You could complain that the new Ridley Scott adventure Matchstick Men is too slick and clever.
It is easy to say the two halves of the film -- a father and daughter saga and the planning of what could be one grand heist -- do not embrace each other well. It is also not difficult to argue that the film is emotionally manipulative.
Yet, it is possible to come out of the movie theatre, well conned by Scott and his superlatively talented actors, admitting you have just seen a film that has given you plenty of guilty pleasure.
Some parts of Matchstick Men have been compared with sequences in Paper Moon and Sting, but this film is far darker than those two hits.
Scott is also capable, like many of his gifted peers, of going overboard as in the jingoistic Black Hawk Down, but in his new film, he is more focused. He knows the con game is the vital part of the story but he is also determined not to waste a single performance.
Though not as interesting as the neurotic screenwriter Charlie Kaufman (and his happy-go-lucky twin brother) in Adaptation, the character of Roy (Nicolas Cage) in Matchstick Men is quite compelling.
An agoraphobic, obsessive-compulsive, small-time con artist (matchstick man in the underground slang), Roy has to open a door several times before entering a room. Despite all his phobias, he cannot give up his scam plans, thanks mainly to his protégé Frank (Sam Rockwell).
Convinced by Frank to see a psychoanalyst (Bruce Altman), Roy admits he is still guilt-ridden that his ex-wife may have been pregnant when he left her.
He soon discovers that he has a teenage daughter, Angela, who is looking forward to meeting him.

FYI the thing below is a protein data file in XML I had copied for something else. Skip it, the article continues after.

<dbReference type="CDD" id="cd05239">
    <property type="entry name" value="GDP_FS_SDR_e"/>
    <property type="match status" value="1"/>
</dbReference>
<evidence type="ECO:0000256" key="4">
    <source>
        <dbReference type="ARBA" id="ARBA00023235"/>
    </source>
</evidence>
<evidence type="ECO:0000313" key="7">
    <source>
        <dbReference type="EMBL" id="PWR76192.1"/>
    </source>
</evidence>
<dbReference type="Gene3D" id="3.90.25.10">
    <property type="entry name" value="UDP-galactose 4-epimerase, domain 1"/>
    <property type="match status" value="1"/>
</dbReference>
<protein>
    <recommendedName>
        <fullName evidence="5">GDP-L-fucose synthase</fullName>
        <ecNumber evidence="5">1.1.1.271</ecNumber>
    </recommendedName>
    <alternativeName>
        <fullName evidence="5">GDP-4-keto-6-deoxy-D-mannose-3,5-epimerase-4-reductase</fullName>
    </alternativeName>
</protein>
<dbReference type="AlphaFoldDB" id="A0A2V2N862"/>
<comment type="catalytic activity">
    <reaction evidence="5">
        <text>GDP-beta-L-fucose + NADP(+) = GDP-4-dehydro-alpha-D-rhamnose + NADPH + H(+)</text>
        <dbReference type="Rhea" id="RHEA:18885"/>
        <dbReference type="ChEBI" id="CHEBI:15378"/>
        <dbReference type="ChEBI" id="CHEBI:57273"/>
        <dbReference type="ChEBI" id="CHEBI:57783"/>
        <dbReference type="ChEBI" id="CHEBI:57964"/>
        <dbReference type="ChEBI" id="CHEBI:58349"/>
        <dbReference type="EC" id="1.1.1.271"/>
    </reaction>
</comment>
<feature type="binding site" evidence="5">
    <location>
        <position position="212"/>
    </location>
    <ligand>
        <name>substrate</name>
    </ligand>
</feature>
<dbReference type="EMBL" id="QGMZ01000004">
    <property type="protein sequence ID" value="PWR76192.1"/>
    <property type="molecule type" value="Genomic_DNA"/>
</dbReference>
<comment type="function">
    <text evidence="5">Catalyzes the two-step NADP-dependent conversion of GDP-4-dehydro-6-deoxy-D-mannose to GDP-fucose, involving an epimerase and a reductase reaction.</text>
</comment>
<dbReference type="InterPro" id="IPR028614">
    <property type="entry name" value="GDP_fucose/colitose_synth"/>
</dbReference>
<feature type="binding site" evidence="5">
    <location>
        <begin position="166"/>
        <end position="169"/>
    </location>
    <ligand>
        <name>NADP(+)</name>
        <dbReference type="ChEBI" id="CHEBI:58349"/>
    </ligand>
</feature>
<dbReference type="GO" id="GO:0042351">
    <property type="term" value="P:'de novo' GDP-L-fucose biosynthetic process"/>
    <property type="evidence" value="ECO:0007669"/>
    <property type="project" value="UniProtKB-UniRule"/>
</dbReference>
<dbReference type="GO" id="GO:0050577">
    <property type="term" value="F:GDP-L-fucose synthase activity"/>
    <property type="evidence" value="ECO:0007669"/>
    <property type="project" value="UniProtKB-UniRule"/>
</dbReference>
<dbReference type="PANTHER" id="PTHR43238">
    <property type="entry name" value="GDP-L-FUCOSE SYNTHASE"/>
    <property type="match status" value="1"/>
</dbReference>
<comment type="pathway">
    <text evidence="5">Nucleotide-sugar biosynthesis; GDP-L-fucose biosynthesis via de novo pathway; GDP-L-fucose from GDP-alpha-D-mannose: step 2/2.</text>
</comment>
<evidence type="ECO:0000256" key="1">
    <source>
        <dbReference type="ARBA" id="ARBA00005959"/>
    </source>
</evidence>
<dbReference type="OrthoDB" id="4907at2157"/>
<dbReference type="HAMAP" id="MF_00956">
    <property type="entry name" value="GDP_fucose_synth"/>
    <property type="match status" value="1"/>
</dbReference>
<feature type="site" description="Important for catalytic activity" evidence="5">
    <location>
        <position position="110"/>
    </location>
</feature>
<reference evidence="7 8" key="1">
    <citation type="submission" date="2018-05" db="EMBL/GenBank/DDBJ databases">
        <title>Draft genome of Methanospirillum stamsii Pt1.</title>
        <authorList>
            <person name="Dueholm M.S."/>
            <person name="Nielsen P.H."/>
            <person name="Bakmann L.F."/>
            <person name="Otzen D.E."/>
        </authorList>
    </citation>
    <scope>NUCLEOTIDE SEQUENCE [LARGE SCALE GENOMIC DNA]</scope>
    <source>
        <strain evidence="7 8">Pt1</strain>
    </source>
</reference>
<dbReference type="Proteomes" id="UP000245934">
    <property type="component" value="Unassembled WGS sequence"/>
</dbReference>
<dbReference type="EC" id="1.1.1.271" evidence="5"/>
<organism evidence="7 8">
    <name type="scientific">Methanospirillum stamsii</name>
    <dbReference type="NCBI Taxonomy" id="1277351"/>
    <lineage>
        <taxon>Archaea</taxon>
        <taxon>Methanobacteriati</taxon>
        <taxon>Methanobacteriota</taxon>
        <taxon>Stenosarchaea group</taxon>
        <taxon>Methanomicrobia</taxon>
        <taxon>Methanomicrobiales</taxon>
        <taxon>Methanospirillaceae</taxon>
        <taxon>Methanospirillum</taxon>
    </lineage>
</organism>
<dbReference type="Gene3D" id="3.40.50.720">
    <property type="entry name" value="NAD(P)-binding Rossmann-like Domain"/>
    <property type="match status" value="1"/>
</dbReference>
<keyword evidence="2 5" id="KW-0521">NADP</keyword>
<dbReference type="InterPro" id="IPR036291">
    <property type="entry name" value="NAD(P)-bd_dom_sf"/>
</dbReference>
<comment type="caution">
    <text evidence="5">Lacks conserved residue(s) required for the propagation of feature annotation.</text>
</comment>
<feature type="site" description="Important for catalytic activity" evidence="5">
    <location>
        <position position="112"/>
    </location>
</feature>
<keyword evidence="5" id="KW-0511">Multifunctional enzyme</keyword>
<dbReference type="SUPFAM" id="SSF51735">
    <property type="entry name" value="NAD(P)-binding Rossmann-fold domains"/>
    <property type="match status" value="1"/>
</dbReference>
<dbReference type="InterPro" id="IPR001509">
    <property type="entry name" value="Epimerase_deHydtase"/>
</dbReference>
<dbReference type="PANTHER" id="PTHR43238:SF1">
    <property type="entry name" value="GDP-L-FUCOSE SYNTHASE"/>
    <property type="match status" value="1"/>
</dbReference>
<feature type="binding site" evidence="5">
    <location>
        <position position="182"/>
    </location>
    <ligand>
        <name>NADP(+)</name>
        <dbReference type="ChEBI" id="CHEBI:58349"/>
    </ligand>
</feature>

Though their initial encounter is anything but heartfelt, a bond develops. But as the kid gets to know her old man, she also gets involved in the seemingly big scam Frank and Roy have been planning.
The second half of the film is more involved with unfolding the scam and is filled with plot twists that divert but do not wholly convince.
The big attraction for the film is Oscar-winner Cage's transformation from an anxiety-driven man to an adoring father. And the much younger Rockwell, who played the crazy television producer Chuck Barris in last year's Confessions Of A Dangerous Mind, offering yet another interesting performance.
But the real scene stealer is Alison Lohman, who won acclaim in last year's White Oleander.
Playing a character several years younger than her real age, Lohman is many things in the film: endearing, sharp, manipulative and demanding.
The best interaction between the three main characters is seen in the second half of the film. Despite the many plot twists -- many highly intriguing though not always convincing -- one remembers the faces of the three artists most.
Cast: Nicolas Cage, Sam Rockwell, Alison Lohman, Bruce Altman
Director: Ridley Scott
Written by Nicholas Griffin, Ted Griffin, based on the book by Eric Garcia
Running time: 1 hour 56 minutes